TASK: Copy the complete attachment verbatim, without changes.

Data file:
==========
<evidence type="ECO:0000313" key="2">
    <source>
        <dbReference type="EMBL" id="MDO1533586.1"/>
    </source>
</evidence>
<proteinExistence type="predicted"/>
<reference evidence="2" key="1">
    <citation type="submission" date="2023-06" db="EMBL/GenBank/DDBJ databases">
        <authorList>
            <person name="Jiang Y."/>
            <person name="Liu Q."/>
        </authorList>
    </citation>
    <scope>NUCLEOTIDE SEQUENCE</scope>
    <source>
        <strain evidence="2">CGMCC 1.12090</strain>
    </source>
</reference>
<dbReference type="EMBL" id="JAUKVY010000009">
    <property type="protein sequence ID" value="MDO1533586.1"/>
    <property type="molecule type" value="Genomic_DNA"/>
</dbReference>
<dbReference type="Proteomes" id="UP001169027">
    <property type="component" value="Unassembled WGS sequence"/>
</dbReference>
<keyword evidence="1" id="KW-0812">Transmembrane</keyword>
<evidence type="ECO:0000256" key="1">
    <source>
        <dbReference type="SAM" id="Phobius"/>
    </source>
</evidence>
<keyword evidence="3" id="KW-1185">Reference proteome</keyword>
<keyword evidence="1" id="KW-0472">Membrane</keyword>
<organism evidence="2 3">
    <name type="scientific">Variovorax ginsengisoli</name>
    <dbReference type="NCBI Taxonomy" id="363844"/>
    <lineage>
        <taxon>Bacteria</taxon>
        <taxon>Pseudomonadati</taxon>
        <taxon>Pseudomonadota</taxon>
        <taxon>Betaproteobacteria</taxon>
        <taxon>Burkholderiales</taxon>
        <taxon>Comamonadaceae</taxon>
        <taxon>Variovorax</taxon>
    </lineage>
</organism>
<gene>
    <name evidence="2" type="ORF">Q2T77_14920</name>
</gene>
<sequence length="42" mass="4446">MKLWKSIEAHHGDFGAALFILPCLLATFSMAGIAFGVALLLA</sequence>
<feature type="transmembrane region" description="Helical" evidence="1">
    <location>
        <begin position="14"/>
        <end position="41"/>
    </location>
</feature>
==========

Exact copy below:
<evidence type="ECO:0000313" key="2">
    <source>
        <dbReference type="EMBL" id="MDO1533586.1"/>
    </source>
</evidence>
<proteinExistence type="predicted"/>
<reference evidence="2" key="1">
    <citation type="submission" date="2023-06" db="EMBL/GenBank/DDBJ databases">
        <authorList>
            <person name="Jiang Y."/>
            <person name="Liu Q."/>
        </authorList>
    </citation>
    <scope>NUCLEOTIDE SEQUENCE</scope>
    <source>
        <strain evidence="2">CGMCC 1.12090</strain>
    </source>
</reference>
<dbReference type="EMBL" id="JAUKVY010000009">
    <property type="protein sequence ID" value="MDO1533586.1"/>
    <property type="molecule type" value="Genomic_DNA"/>
</dbReference>
<dbReference type="Proteomes" id="UP001169027">
    <property type="component" value="Unassembled WGS sequence"/>
</dbReference>
<keyword evidence="1" id="KW-0812">Transmembrane</keyword>
<evidence type="ECO:0000256" key="1">
    <source>
        <dbReference type="SAM" id="Phobius"/>
    </source>
</evidence>
<keyword evidence="3" id="KW-1185">Reference proteome</keyword>
<keyword evidence="1" id="KW-0472">Membrane</keyword>
<organism evidence="2 3">
    <name type="scientific">Variovorax ginsengisoli</name>
    <dbReference type="NCBI Taxonomy" id="363844"/>
    <lineage>
        <taxon>Bacteria</taxon>
        <taxon>Pseudomonadati</taxon>
        <taxon>Pseudomonadota</taxon>
        <taxon>Betaproteobacteria</taxon>
        <taxon>Burkholderiales</taxon>
        <taxon>Comamonadaceae</taxon>
        <taxon>Variovorax</taxon>
    </lineage>
</organism>
<gene>
    <name evidence="2" type="ORF">Q2T77_14920</name>
</gene>
<sequence length="42" mass="4446">MKLWKSIEAHHGDFGAALFILPCLLATFSMAGIAFGVALLLA</sequence>
<feature type="transmembrane region" description="Helical" evidence="1">
    <location>
        <begin position="14"/>
        <end position="41"/>
    </location>
</feature>